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This chocolate toffee matzo bark (a.k.a. matzo crack) recipe is a classic for a reason. Quick, easy, crowd-pleasing dessert recipe.

matzo crack on a plate
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Why we love this recipe

In the mid-1980s, food writer Marcy Goldman adapted the old-school saltine toffee cookie for Passover. In the decades since, the resulting matzo crack has become at least as popular as the original. I like both equally, and you can make this recipe with either matzo or saltines, without any further changes.

These treats are:

  • Quick and easy to make in a nice big batch
  • Crisp and buttery
  • Sweet, with a subtle backbone of savoriness that makes the flavors shine
  • Perfect as-is, but also easy to customize and add to if you’d like

Adapted from A Treasury of Jewish Holiday Baking. In this version I’ve tweaked (and further explained) the process for best results, and heightened the flavor profile just a bit.

What you’ll need

Here’s a glance at the ingredients you’ll need to make this recipe.

ingredients in bowls
  • Matzo (also spelled matzoh or matzah) is made from wheat flour and water. I like to use an unsalted version for this dish, though it doesn’t matter tremendously. Alternatively, you can use saltine crackers without making any further changes to the recipe.
  • Good old light brown sugar contains a little bit of molasses, which gives you a head start on the gently complex caramel flavor we’re after.
  • Use a really good-quality butter if you can. Here and virtually everywhere, I start with a cultured, salted butter from grass-fed cows. This sounds fancy but doesn’t have to be. Kerrygold, for example, is sold in most supermarkets at a reasonable price. You can use unsalted butter if you prefer, but the little bit of salt brings out the flavors without making the dish taste salty, and really elevates the result.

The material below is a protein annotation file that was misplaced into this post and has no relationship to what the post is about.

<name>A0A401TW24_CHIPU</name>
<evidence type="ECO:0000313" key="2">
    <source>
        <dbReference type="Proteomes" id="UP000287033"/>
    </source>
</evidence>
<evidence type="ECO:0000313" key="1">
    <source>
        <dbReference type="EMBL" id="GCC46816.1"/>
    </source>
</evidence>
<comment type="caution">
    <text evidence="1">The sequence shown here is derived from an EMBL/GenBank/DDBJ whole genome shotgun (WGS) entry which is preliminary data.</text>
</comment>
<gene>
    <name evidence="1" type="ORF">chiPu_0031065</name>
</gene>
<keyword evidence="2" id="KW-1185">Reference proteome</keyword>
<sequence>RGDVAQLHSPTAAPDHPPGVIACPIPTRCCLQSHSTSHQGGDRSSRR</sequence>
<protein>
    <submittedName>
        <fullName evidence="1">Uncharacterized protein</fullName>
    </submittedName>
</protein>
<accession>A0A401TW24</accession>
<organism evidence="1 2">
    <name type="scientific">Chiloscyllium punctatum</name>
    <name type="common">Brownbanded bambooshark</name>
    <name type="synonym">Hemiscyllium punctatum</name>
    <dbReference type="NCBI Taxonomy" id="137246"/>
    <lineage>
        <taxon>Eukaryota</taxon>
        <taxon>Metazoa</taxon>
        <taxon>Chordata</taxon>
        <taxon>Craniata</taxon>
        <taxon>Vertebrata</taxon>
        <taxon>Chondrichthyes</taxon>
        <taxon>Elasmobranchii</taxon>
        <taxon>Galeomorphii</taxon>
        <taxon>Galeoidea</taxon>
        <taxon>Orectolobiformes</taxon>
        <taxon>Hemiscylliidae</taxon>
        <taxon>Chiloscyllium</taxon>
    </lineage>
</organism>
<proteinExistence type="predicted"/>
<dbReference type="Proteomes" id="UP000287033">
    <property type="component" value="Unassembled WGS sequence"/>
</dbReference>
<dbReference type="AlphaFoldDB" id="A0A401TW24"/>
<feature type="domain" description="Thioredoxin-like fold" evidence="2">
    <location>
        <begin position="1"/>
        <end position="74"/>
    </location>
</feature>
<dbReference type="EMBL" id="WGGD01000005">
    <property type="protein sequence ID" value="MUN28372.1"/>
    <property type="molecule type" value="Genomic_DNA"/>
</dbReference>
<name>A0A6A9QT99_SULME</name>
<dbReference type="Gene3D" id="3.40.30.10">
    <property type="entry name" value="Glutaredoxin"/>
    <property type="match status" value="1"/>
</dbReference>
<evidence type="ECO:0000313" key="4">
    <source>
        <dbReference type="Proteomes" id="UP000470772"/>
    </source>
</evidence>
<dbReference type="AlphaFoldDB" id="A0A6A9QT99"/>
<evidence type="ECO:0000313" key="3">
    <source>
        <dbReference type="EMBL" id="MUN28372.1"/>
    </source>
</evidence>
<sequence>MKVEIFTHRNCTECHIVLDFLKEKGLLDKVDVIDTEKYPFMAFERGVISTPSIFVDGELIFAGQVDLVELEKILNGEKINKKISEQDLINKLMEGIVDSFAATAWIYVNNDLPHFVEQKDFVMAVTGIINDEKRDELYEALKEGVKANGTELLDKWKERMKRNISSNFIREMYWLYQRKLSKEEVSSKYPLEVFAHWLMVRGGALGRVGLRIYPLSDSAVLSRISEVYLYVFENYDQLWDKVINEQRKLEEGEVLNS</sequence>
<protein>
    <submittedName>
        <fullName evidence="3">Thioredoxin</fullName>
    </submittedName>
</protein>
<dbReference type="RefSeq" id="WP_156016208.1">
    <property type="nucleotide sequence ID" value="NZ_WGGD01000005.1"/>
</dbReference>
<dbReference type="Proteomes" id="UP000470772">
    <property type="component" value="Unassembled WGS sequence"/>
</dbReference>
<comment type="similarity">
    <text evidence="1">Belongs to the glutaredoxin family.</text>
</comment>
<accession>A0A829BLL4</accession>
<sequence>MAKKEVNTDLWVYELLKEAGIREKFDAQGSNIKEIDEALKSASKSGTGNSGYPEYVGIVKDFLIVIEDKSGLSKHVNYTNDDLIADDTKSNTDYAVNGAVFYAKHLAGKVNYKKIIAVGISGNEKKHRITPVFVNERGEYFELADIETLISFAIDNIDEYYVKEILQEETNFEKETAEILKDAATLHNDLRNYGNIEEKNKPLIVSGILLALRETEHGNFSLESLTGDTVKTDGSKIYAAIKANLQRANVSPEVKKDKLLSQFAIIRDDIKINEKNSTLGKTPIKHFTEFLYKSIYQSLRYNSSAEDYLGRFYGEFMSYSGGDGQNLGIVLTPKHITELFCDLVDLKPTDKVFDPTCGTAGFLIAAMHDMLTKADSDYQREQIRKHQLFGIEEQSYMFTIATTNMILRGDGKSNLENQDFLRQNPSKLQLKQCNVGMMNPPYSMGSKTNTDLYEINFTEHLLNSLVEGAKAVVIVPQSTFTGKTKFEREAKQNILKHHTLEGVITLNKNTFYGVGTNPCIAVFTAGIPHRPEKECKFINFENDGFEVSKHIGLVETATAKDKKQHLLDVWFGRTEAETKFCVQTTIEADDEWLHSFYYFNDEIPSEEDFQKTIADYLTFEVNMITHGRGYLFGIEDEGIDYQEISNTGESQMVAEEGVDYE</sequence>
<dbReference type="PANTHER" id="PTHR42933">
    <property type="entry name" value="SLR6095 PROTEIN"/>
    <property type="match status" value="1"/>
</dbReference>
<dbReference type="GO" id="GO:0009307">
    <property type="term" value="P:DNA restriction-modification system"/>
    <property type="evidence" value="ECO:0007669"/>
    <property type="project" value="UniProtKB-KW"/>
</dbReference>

• You can use any style of good-quality chocolate that you like in this recipe. The original features semisweet, and here I’ve pictured bittersweet — but milk and even white chocolate work nicely, as long as you like them. You can use chips or chopped bars.
  • I like to sprinkle toasted, chopped nuts on top for extra crunch and flavor. Here I’ve pictured pistachios, but walnuts, peanuts, pecans, hazelnuts, or macadamia nuts would all make great choices. If they’re already roasted and salted, you’re good to go — otherwise you’ll give them a quick spin in a dry pan while the chocolate melts.

How to make it

Here’s an overview of what you’ll do to make a dreamy batch of this matzo crack recipe. You can see the steps in action in the video that accompanies this post, and get all the details in the recipe card below.

step by step
  1. First you’ll arrange the matzo in a single layer.
  2. Make the caramel, pour over the matzo, and bake.
  3. Sprinkle on chocolate and let it melt.
  4. Spread chocolate, sprinkle on nuts, and let it set, then break into shards. That’s it!
matzo crack on a plate

Expert tips and FAQs

Can I make this recipe in advance? What about leftovers?

Yes. Matzo crack will keep well in an airtight container at room temperature for a week, or in the freezer for about three months. You can eat it straight from the freezer or defrost if you like.

More favorite chocolate treats

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matzo crack on a plate
5 from 3 votes

Matzo Crack Recipe

By Carolyn Gratzer Cope
This chocolate toffee matzo bark (a.k.a. matzo crack) recipe is a classic for a reason. Quick, easy, crowd-pleasing dessert recipe. Adapted from Marcy Goldman's classic cookbook A Treasury of Jewish Holiday Baking.
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Ingredients 

  • 4 to 6 unsalted matzos
  • 16 tablespoons (224 grams) salted butter
  • 1 cup packed, (213 grams) light brown sugar